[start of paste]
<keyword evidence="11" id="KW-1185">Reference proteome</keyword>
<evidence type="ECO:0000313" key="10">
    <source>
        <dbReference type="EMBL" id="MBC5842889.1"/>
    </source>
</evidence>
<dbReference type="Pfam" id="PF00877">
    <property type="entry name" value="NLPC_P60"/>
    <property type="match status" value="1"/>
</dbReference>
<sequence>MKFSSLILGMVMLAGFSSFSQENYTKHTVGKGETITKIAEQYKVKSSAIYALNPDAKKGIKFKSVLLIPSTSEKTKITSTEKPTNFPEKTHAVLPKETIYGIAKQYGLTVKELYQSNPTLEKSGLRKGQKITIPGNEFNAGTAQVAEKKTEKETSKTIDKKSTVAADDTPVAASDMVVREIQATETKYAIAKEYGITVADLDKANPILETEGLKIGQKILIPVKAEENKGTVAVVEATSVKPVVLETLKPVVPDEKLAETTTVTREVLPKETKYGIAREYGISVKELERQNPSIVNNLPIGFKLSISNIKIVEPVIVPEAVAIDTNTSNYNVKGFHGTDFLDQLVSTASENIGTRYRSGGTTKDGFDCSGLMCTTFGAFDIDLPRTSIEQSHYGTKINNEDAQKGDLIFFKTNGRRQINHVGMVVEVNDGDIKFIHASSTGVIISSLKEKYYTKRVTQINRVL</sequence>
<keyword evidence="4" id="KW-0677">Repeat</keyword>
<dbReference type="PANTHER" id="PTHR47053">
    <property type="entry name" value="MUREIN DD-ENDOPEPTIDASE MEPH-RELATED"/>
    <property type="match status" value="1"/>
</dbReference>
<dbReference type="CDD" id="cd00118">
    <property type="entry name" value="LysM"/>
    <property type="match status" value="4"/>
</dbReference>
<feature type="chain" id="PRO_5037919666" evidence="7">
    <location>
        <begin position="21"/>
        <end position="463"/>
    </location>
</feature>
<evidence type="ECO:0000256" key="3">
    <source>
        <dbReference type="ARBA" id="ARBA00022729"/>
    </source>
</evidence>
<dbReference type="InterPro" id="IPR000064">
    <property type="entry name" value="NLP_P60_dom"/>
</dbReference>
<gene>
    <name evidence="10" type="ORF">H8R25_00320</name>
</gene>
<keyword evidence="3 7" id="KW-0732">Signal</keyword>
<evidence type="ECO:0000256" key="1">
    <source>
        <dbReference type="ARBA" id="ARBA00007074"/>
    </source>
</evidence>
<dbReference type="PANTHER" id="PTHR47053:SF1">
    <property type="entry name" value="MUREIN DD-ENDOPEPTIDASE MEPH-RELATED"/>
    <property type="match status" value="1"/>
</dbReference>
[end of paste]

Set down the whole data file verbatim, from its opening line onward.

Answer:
<keyword evidence="11" id="KW-1185">Reference proteome</keyword>
<evidence type="ECO:0000313" key="10">
    <source>
        <dbReference type="EMBL" id="MBC5842889.1"/>
    </source>
</evidence>
<dbReference type="Pfam" id="PF00877">
    <property type="entry name" value="NLPC_P60"/>
    <property type="match status" value="1"/>
</dbReference>
<sequence>MKFSSLILGMVMLAGFSSFSQENYTKHTVGKGETITKIAEQYKVKSSAIYALNPDAKKGIKFKSVLLIPSTSEKTKITSTEKPTNFPEKTHAVLPKETIYGIAKQYGLTVKELYQSNPTLEKSGLRKGQKITIPGNEFNAGTAQVAEKKTEKETSKTIDKKSTVAADDTPVAASDMVVREIQATETKYAIAKEYGITVADLDKANPILETEGLKIGQKILIPVKAEENKGTVAVVEATSVKPVVLETLKPVVPDEKLAETTTVTREVLPKETKYGIAREYGISVKELERQNPSIVNNLPIGFKLSISNIKIVEPVIVPEAVAIDTNTSNYNVKGFHGTDFLDQLVSTASENIGTRYRSGGTTKDGFDCSGLMCTTFGAFDIDLPRTSIEQSHYGTKINNEDAQKGDLIFFKTNGRRQINHVGMVVEVNDGDIKFIHASSTGVIISSLKEKYYTKRVTQINRVL</sequence>
<keyword evidence="4" id="KW-0677">Repeat</keyword>
<dbReference type="PANTHER" id="PTHR47053">
    <property type="entry name" value="MUREIN DD-ENDOPEPTIDASE MEPH-RELATED"/>
    <property type="match status" value="1"/>
</dbReference>
<dbReference type="CDD" id="cd00118">
    <property type="entry name" value="LysM"/>
    <property type="match status" value="4"/>
</dbReference>
<feature type="chain" id="PRO_5037919666" evidence="7">
    <location>
        <begin position="21"/>
        <end position="463"/>
    </location>
</feature>
<evidence type="ECO:0000256" key="3">
    <source>
        <dbReference type="ARBA" id="ARBA00022729"/>
    </source>
</evidence>
<dbReference type="InterPro" id="IPR000064">
    <property type="entry name" value="NLP_P60_dom"/>
</dbReference>
<gene>
    <name evidence="10" type="ORF">H8R25_00320</name>
</gene>
<keyword evidence="3 7" id="KW-0732">Signal</keyword>
<evidence type="ECO:0000256" key="1">
    <source>
        <dbReference type="ARBA" id="ARBA00007074"/>
    </source>
</evidence>
<dbReference type="PANTHER" id="PTHR47053:SF1">
    <property type="entry name" value="MUREIN DD-ENDOPEPTIDASE MEPH-RELATED"/>
    <property type="match status" value="1"/>
</dbReference>